There's also binary function. Merge them? -- JanHidders

I'm not sure they really mean the same thing. A binary operation is usually an algebraic operation, and is often denoted more like a*b than f(a,b). Probably the article ought to explain this. Also, if I had written the binary operation article from scratch I would have only allowed it to cover functions of the form f : S x S -> S, rather than the general f : S x T -> U. I didn't like to change the original too much, but perhaps it should be changed. In any case it would be a good idea to cross-link binary function and binary operation.

Zundark, 2001-08-08

I agree, binary operations are S x S -> S. This article simply describes functions with two arguments. I think it should be changed, and the popular infix notation a*b for *(a,b) should be mentioned. --AxelBoldt

Oh, you guys don't consider the vector scalar product (V * V -> R) or scaling of vectors (R * V -> V) or matrices ( R * M -> M ), etc to be binary operations? --Buz Cory

Perhaps we should ask "what would Eric Weisstein" have done?" :-) But he doesn't seem to be sure either. There is

Maybe we should distinguish between a binary operation**on a set** (S x S->S) and a binary operation as such (S x T->U)?
I don't know. --AxelBoldt

I think you are onto something, Axel. Binary operation on a set requires closure for the result, and the elements chosen must also be from the set, so (S x S ->S) makes more sense. WMORRIS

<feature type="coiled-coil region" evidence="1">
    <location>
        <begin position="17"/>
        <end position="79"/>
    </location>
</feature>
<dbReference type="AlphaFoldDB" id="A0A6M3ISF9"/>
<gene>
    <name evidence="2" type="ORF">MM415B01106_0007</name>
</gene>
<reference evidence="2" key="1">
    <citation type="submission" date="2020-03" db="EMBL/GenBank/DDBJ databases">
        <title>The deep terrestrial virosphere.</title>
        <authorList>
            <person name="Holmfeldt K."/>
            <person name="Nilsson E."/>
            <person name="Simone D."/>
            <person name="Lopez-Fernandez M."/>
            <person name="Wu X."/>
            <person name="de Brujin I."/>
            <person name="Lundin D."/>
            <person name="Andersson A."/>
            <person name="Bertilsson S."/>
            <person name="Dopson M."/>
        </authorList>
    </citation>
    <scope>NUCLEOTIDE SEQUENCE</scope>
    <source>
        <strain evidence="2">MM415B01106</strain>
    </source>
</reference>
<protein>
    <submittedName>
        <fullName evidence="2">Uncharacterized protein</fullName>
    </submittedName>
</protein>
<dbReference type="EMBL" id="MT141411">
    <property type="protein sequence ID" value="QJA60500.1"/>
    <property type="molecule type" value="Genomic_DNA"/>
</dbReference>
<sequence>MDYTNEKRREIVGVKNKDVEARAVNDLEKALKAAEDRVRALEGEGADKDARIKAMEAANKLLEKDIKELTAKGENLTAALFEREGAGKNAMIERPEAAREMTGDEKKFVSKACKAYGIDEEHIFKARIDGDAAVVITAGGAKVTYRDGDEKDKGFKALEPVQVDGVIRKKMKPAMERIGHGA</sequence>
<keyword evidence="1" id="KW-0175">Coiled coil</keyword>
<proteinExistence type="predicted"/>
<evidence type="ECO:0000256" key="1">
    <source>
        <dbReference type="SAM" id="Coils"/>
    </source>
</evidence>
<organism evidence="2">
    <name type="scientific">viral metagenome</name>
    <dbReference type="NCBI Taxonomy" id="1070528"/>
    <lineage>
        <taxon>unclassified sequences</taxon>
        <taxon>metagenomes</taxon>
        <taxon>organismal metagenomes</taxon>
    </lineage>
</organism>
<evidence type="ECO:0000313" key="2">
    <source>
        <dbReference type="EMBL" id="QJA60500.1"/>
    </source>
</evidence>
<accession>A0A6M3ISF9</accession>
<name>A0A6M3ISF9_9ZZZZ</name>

I'm not sure they really mean the same thing. A binary operation is usually an algebraic operation, and is often denoted more like a*b than f(a,b). Probably the article ought to explain this. Also, if I had written the binary operation article from scratch I would have only allowed it to cover functions of the form f : S x S -> S, rather than the general f : S x T -> U. I didn't like to change the original too much, but perhaps it should be changed. In any case it would be a good idea to cross-link binary function and binary operation.

Zundark, 2001-08-08

I agree, binary operations are S x S -> S. This article simply describes functions with two arguments. I think it should be changed, and the popular infix notation a*b for *(a,b) should be mentioned. --AxelBoldt

Oh, you guys don't consider the vector scalar product (V * V -> R) or scaling of vectors (R * V -> V) or matrices ( R * M -> M ), etc to be binary operations? --Buz Cory

Perhaps we should ask "what would Eric Weisstein" have done?" :-) But he doesn't seem to be sure either. There is

and there is

which doesn't explicitly require the input domains to be the same. I know that in my own field (computer science) the term is used for any operator that needs two arguments. Perhaps it should be someting like this:

- begin with S x S -> S definition
- something about the notation
- a remark that sometimes also S x T -> U is possible, with Buz' examples and ref. to binary function

Maybe we should distinguish between a binary operation

I think you are onto something, Axel. Binary operation on a set requires closure for the result, and the elements chosen must also be from the set, so (S x S ->S) makes more sense. WMORRIS